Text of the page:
Somewhere Napoleon is Smiling
Over two years ago, shortly before the most recent election for the fifteen Harris County Criminal Court at Law (misdemeanor) benches, there was a brouhaha at the Harris County Criminal Justice Center about a politically incorrect email sent by CCCL6 Judge Larry Standley to other judges:
The issue: an e-mail [captioned, “What in the world is this? My God?”] forwarded to at least one of the judges from one of their colleagues. Why it’s an issue: It apparently included a poster for the underground short movie entitled Gayniggers From Outer Space. (The movie itself is made by gays from Denmark and is a spoof of sorts; the title allegedly refers to what some gay African blacks in Europe call themselves. You can see it at http://www.youtube.com/watch?v=hAW5NRj2YhE.)
(Houston Press, October 26, 2006 and Houston Chronicle, November 25, 2008.) The story was in the TV news as well as the weekly free tabloid Press at the time.
Judge Standley is an excellent judge who cares about people. There is more justice done in his court in a morning than in most courts in a week.
He is also one of those people whose social filters don’t always work the way they are expected to; we can agree that sending this email was a lousy decision. Judge Mike Fields took offense and complained to the Commission on Judicial Conduct (of which he is the Vice Chairman). The commission took evidence, including affidavits by several other CCCL judges in favor of Judge Standley, and rejected the complaint.
Flash forward to 2008, right after an election for Harris County Criminal District Court (felony) benches in which the Republican Party got its rich white ass handed to it. Judge Fields is hoping to be appointed to a vacant seat on the Court of Appeals (the intermediate appellate court for both civil and criminal cases); Harris County Republican Party Chairman lawyer Jared Woodfill (who bears a striking resemblance to a certain Mike Judge character) had recommended Judge Fields for the position.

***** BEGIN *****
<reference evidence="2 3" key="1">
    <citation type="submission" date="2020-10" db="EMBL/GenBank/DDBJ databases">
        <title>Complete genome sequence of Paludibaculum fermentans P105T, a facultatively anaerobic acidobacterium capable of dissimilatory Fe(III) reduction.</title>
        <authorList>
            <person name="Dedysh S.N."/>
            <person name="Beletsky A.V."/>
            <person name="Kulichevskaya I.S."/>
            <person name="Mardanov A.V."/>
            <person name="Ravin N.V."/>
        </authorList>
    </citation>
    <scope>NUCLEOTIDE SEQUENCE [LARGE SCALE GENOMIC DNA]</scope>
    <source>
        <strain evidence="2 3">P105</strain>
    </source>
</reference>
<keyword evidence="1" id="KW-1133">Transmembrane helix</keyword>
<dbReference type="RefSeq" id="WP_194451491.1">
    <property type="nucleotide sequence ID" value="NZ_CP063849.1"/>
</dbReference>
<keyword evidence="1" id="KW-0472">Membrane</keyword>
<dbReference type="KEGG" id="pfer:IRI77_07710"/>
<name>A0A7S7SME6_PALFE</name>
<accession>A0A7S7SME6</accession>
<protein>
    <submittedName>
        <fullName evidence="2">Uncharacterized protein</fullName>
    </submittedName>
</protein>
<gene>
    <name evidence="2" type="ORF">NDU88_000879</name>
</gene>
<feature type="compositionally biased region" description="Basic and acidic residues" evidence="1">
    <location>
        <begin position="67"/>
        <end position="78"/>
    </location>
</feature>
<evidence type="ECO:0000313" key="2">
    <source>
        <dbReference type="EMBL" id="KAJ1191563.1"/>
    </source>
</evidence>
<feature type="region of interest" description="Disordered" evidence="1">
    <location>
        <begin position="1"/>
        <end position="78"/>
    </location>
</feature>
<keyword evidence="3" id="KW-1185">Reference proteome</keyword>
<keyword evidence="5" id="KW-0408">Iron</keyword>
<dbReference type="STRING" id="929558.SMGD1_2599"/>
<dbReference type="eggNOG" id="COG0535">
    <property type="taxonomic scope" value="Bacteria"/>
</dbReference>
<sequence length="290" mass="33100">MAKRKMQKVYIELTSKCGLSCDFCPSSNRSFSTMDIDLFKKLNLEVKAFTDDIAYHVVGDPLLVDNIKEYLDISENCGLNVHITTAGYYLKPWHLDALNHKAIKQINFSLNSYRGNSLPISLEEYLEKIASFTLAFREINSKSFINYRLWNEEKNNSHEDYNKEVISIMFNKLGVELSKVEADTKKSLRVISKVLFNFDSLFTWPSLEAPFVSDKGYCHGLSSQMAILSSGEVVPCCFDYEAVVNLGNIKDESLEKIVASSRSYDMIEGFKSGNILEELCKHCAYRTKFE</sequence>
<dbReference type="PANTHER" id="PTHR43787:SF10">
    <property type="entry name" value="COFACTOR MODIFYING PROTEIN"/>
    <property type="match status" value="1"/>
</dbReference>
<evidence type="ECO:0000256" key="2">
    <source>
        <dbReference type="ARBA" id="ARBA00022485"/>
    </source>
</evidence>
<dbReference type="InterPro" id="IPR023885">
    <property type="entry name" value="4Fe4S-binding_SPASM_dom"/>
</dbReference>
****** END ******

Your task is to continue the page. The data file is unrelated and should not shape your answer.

A side note: Because they are elected to represent a larger area including Houston’s white-flight suburbs, Court of Appeals judges were well insulated in 2008 from the Democratic tide that swept the District Court benches. One way for a Republican misdemeanor judge to escape the possible 2010 continuation of the 2008 surge is to be appointed to the appellate bench.
Anyway, Judge Fields doesn’t get the gig, and he and Woodfill blame Standley. So:
With copies of the e-mails now in hand, Woodfill recently had Fields and Standley explain their actions to the party’s advisory committee, the same group that helped push out Rosenthal. Woodfill said merely the content of Standley’s e-mails justifies calling for his resignation, regardless of whether the fallout affected Fields. “When you see racism like that you have to kill it one act at a time,” Woodfill said. “Regardless of what party you are affiliated with, you have to stand up and say it was wrong.”
(Houston Chronicle article by Alan Bernstein — read the complete article.)
That might have been a convincing and noble argument in the past — say in November 2006 — but now it falls flat. Woodfill, unless he’s even more clueless about Harris County politics than I am, knew about these emails, including their specific content, in October 2006. If that content justifies calling for his resignation now, it has called for it every day for the last two years.
Woodfill pitches this as the party acting, but it turns out that party leadership met recently in executive session and did not decide to act against Standley.What Woodfill is doing is trying to give the idea of ousting Standley some legs before the party has to make a decision on it.
It’s a hatchet job. Not only is it a hatchet job, but it’s a hatchet job undertaken for personal revenge. Not only is it a hatchet job undertaken for personal revenge, but it’s a hatchet job undertaken for personal revenge against one of the fairest, most just misdemeanor judges in the courthouse.
And that’s what makes Jared Woodfill today’s Asshat Lawyer of the Day.
“Hey, Beavis, he said ‘asshat!’ Heh-heh. Heh.”
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